In Devine v. The Judge Law Firm, No.: 16-CV-02999-AJB-MDD, 2017 WL 3118777 (S.D. Cal. July 21, 2017), the Court found that a creditor is not vicariously responsible for the actions of its attorney under the FDCPA if the credit is not itself subject to the FDCPA.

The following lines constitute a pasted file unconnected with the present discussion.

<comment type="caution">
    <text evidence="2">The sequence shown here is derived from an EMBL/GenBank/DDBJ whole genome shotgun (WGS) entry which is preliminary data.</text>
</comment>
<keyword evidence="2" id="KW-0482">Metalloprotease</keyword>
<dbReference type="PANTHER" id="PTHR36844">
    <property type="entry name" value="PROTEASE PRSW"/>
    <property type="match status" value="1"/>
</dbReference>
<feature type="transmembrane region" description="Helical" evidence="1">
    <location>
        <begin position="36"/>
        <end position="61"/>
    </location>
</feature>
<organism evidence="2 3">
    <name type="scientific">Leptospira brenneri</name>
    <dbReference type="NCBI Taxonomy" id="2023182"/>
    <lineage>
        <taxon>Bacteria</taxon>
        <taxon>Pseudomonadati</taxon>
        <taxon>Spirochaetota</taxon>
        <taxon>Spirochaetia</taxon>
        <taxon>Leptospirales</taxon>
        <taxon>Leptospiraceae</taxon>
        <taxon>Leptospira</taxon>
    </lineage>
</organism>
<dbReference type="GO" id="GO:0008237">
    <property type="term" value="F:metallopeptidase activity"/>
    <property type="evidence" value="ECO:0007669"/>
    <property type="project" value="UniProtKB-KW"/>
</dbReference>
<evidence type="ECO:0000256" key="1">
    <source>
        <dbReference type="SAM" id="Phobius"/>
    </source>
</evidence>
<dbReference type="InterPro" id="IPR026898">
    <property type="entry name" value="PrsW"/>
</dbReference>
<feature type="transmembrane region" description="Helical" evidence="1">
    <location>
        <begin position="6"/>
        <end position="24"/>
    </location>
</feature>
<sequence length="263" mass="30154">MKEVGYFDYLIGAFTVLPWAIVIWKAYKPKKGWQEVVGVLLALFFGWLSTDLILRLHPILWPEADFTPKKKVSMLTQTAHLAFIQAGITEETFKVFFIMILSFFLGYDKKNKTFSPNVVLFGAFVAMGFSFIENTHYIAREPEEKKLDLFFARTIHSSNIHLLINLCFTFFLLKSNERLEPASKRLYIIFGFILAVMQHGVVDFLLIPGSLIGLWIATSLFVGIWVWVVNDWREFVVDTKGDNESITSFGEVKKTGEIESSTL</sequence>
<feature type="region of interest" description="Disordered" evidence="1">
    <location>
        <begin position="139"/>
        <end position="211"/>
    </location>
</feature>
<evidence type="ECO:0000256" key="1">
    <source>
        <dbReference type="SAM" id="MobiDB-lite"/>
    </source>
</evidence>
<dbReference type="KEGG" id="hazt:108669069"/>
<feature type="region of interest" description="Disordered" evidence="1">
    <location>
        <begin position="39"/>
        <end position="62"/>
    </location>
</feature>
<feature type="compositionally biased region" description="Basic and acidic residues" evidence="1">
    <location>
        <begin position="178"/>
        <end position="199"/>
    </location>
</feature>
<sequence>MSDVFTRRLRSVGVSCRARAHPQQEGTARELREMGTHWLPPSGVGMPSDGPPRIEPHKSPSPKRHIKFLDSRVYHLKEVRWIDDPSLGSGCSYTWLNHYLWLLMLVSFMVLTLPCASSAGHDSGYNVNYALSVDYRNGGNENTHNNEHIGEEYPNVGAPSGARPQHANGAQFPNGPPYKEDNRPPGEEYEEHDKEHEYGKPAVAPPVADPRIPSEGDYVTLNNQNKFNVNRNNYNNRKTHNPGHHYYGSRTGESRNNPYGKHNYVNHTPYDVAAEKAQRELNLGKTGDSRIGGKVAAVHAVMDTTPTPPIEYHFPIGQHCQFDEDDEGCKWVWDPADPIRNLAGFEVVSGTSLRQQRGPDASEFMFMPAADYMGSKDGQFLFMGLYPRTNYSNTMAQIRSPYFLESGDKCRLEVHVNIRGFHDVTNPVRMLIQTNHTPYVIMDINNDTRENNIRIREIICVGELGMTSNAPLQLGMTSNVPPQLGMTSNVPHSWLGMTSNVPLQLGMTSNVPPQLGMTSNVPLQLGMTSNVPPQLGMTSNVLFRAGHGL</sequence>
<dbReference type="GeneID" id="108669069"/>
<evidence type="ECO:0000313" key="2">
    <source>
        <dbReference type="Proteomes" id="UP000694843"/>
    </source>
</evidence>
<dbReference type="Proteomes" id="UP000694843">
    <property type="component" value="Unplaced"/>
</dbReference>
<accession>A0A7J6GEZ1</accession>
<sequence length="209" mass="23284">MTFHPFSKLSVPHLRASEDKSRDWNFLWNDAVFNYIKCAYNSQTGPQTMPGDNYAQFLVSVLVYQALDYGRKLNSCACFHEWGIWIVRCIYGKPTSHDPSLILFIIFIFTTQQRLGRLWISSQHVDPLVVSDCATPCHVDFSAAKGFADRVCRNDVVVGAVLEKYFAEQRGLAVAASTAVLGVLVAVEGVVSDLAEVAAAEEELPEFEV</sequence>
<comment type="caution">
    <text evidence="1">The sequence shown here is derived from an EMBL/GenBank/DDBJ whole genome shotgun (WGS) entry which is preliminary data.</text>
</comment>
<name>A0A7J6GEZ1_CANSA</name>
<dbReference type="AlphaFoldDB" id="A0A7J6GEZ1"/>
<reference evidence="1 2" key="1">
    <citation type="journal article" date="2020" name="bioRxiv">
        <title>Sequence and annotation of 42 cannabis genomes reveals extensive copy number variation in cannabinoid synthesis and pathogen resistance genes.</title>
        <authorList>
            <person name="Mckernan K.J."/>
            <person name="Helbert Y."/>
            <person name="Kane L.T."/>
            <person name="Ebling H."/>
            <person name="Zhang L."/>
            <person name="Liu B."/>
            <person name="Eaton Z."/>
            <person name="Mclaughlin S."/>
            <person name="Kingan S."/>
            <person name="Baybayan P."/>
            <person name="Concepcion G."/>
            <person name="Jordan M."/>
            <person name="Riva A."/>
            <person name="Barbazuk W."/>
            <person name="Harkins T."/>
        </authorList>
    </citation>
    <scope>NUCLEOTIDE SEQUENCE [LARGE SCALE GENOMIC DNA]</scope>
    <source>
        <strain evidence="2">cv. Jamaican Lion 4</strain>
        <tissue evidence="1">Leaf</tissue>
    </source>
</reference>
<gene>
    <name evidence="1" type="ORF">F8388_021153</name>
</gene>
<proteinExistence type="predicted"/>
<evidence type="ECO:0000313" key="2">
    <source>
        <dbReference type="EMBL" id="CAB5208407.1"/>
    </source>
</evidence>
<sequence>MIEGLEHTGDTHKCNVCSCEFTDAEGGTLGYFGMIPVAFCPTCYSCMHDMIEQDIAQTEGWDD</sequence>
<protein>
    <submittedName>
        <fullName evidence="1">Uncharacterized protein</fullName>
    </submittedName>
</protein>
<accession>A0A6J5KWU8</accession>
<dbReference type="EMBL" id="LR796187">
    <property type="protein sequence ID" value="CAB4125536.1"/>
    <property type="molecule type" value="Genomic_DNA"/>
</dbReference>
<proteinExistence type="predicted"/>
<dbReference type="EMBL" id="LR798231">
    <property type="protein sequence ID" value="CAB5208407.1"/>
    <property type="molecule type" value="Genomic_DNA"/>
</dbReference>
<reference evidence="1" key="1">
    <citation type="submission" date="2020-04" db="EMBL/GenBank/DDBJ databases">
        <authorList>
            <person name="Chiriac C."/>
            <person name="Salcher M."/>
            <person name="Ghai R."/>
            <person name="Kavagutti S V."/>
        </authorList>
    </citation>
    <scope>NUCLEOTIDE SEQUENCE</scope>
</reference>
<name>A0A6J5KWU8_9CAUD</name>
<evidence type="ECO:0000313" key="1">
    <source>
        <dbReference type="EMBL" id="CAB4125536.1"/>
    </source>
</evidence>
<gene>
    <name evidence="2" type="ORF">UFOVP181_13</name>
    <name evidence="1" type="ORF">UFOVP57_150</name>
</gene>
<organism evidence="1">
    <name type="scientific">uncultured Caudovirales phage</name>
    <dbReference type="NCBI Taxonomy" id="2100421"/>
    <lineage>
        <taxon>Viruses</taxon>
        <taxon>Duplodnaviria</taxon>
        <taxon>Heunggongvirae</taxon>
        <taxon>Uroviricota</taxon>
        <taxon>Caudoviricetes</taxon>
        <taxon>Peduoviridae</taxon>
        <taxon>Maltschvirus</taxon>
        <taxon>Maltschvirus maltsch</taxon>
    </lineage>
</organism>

Presently, the Court is persuaded by the weight of authority limiting FDCPA liability to entities that fit the statutory definition of “debt collector.” Muhammad v. Reese Law Group, APC, Case No.: 16cv2513-MMA (BGS), 2017 WL 1520144, at *5 (S.D. Cal. Apr. 27, 2017). Thus, as Plaintiff has failed to plead that Stonecrest is a debt collector under the Rosenthal Act, he cannot establish that JLF and Stonecrest are vicariously liable. Additionally, the Court notes that vicarious liability for an attorney-client relationship is a principal-agent relationship as a matter of law. Bottoni v. Sallie Mae, Inc., No. C 10-03602 LB, 2011 WL 2293226, at *5 (N.D. Cal. June 8, 2011). Thus, as an agency relationship is generally a question of fact, agency arguments regarding a right to control are better suited to a motion for summary judgment than a motion to dismiss. See Dion LLC v. Infotek-Wireless, Inc., No. C07-1431 SBA, 2007 WL 3231838, at *4 (N.D. Cal. Oct. 30, 2007) (denying motion to dismiss vicarious liability claim where plaintiffs alleged agency relationship between parties without additional factual allegations). Accordingly, without more, Plaintiff has not established that Stonecrest is vicariously liable for JLF’s purported violations of the FDCPA.